Mary Westall Collection
Scope and Contents
The Mary Westall Collection consists of five handwritten letters from Mary to her family in Asheville, North Carolina. The letters detail Mary's experience as a summer student at Cold Spring Harbor during 1916. The letters discuss her daily class experiences, instructors (including Charles Davenport), classmates, grounds and accomodations of Cold Spring Harbor, as well as family matters. The letters offer historical insight into the the culture of a young southern woman and her thoughts and experiences among Northeasterners.
The letters have been transcribed by the donor Catherine O'Shea Wetstein; biographical material related to Mary and her family, as well as a copy of a family photograph are included in the transcriptions/biographical material folder.
- Creation: 1916 - 2021
Biographical / Historical
Mary Westall was born in Asheville in 1889 to parents James Manassas Westall and Rachel Minerva White Westall. James Manassas Westall's family was deeply committed to classical education, to the point that--even in the log cabin--the oldest children had been sent to school in the "flatlands," so that they could return to teach Latin, Greek and Shakespeare to their many younger siblings. Mary's father moved into Asheville, North Carolina shortly after the Civil War and became the city's premiere builder/contractor just in time for Asheville's late-19th/early 20th-century building boom. With cash in hand, Mary's father was able to encourage his children to pursue their intellectual interests.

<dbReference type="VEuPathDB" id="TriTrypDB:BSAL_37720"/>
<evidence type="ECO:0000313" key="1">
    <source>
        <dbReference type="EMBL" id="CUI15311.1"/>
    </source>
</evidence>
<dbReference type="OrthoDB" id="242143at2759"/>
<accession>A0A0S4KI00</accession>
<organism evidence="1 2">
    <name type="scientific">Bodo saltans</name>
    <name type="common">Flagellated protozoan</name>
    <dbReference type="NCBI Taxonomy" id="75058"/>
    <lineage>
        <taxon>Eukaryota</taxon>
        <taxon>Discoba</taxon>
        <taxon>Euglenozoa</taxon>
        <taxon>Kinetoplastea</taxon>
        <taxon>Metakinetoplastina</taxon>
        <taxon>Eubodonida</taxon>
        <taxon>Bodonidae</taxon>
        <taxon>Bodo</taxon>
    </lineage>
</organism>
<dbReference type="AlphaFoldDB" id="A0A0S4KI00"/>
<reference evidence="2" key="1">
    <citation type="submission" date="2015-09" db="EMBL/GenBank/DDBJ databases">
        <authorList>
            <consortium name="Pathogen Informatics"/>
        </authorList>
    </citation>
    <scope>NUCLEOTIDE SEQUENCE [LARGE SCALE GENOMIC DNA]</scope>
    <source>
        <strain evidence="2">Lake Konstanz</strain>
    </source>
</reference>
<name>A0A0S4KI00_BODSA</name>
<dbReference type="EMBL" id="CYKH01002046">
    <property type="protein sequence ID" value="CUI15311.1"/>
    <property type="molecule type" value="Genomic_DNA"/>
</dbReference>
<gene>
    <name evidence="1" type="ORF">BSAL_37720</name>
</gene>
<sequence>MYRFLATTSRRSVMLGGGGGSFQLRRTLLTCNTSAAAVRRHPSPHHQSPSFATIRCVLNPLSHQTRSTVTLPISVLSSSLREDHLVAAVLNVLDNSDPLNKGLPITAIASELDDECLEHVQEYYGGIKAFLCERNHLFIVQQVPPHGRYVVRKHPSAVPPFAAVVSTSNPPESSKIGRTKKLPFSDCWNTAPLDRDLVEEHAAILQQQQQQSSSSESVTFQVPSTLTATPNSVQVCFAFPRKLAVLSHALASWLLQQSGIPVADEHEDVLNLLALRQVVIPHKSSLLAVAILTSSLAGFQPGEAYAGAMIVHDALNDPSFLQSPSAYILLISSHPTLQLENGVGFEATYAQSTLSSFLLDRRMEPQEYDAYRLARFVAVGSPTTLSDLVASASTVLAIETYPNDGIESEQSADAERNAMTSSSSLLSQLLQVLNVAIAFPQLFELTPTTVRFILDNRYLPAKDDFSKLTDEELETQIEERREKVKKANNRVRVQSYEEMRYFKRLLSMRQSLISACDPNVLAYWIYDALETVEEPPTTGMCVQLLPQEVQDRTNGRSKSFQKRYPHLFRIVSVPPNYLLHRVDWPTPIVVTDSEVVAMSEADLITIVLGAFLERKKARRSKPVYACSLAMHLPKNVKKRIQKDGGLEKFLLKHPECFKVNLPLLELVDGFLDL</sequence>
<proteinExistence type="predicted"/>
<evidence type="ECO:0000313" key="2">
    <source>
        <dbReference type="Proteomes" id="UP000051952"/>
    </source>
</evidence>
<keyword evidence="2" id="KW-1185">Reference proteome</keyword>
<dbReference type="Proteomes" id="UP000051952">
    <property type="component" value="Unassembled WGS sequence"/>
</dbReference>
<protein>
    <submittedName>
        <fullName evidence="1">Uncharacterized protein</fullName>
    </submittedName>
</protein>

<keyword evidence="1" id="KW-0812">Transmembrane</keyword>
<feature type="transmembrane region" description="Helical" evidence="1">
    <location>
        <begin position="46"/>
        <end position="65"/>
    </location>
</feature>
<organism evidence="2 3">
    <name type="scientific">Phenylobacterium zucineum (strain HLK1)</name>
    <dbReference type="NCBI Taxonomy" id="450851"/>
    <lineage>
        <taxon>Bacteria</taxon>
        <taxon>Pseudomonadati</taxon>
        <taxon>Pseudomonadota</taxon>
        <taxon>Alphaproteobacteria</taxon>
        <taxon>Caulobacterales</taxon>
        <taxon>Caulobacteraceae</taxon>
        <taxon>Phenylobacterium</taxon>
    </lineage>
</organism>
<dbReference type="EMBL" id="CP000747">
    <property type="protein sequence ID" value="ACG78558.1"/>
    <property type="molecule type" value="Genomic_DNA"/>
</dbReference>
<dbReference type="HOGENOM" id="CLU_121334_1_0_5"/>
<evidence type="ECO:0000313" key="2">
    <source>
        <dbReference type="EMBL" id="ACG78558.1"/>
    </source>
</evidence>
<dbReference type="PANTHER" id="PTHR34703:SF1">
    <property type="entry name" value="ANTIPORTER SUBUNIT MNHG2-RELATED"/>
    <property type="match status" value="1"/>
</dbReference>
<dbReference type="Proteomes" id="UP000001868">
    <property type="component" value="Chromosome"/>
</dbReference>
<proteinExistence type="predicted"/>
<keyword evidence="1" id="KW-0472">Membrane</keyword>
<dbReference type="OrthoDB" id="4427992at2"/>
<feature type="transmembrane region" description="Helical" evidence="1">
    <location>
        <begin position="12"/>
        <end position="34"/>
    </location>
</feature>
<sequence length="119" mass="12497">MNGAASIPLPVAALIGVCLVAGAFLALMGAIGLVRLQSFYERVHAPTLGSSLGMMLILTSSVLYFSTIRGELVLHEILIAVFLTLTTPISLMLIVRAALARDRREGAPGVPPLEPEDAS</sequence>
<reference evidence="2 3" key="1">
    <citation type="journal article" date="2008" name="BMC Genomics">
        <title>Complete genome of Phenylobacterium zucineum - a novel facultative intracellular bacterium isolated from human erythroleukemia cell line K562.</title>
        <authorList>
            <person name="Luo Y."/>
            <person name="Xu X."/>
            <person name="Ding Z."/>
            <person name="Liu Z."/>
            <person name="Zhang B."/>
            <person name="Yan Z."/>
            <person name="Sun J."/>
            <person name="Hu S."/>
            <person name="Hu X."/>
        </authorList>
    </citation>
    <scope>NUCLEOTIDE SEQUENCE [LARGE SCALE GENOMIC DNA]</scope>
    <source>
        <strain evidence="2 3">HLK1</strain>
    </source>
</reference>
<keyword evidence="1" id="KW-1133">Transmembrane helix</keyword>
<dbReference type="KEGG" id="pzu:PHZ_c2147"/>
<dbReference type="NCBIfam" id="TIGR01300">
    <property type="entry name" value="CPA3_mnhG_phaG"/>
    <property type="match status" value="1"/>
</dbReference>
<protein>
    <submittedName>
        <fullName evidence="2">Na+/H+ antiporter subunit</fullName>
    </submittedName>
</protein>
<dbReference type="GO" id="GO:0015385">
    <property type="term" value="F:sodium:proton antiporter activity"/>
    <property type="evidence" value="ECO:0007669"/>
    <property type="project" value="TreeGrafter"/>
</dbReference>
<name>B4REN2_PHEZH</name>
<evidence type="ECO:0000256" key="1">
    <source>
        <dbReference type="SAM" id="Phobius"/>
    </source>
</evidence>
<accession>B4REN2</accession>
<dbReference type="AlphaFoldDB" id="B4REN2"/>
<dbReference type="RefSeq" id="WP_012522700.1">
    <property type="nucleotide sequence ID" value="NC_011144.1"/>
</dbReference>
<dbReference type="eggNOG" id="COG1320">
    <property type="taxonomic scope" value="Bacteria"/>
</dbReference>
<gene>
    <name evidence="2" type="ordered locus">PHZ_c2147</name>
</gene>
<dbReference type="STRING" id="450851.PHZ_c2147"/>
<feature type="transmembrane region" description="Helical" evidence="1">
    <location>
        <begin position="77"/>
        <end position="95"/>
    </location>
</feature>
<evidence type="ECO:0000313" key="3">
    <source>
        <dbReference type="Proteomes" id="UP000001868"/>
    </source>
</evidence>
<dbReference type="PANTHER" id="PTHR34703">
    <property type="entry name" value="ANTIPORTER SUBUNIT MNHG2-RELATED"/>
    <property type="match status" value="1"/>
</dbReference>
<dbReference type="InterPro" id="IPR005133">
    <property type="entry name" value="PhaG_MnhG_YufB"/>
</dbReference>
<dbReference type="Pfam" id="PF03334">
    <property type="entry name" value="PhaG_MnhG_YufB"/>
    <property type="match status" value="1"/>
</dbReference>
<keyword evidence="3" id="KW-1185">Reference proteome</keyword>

Mary, the third daughter, majored in biology at Randolph Macon, where she was elected to Phi Beta Kappa. Graduating in 1910, she returned in 1914 as a lab assistant/lecturer in Biology for several years. It was in this capacity that she learned of the Cold Spring Harbor opportunity for college teachers of biology. Energized by her work at CSHL, she returned to Randolph Macon for the 1916-17 academic year; decided to pursue her PhD, and went to Columbia University for a Masters, and to Chicago, where she was among the first women to earn a PhD in Botany. She taught through the Depression at Agnes Scott College, returning to Asheville, North Carolina in the 1940s to care for her ailing mother.
Credit: [Donor] Catherine O'Shea Wetstein
1 box (0.5 linear feet)
Language of Materials
The letters are arranged in their original order: by letter number and date. The letter numbers were assigned by the donor Catherine O'Shea Westein.
These letters were donated to CSHL Archives in May 2021 by Catherine O'Shea Wetstein. Catherine O'Shea Wetstein is the great neice of Mary Westall. Ms. Wetstein contacted CSHL Archives in February 2021 to see if we would be interested in preserving the letters.
Materials Specific Details
These letters contain disparaging terms for Jewish and African American people which reflect the culture of the time period and in no way represents the views of Cold Spring Harbor Laboratory.
- Mary Westall Collection
- Stephanie Satalino
- Language of description
- Script of description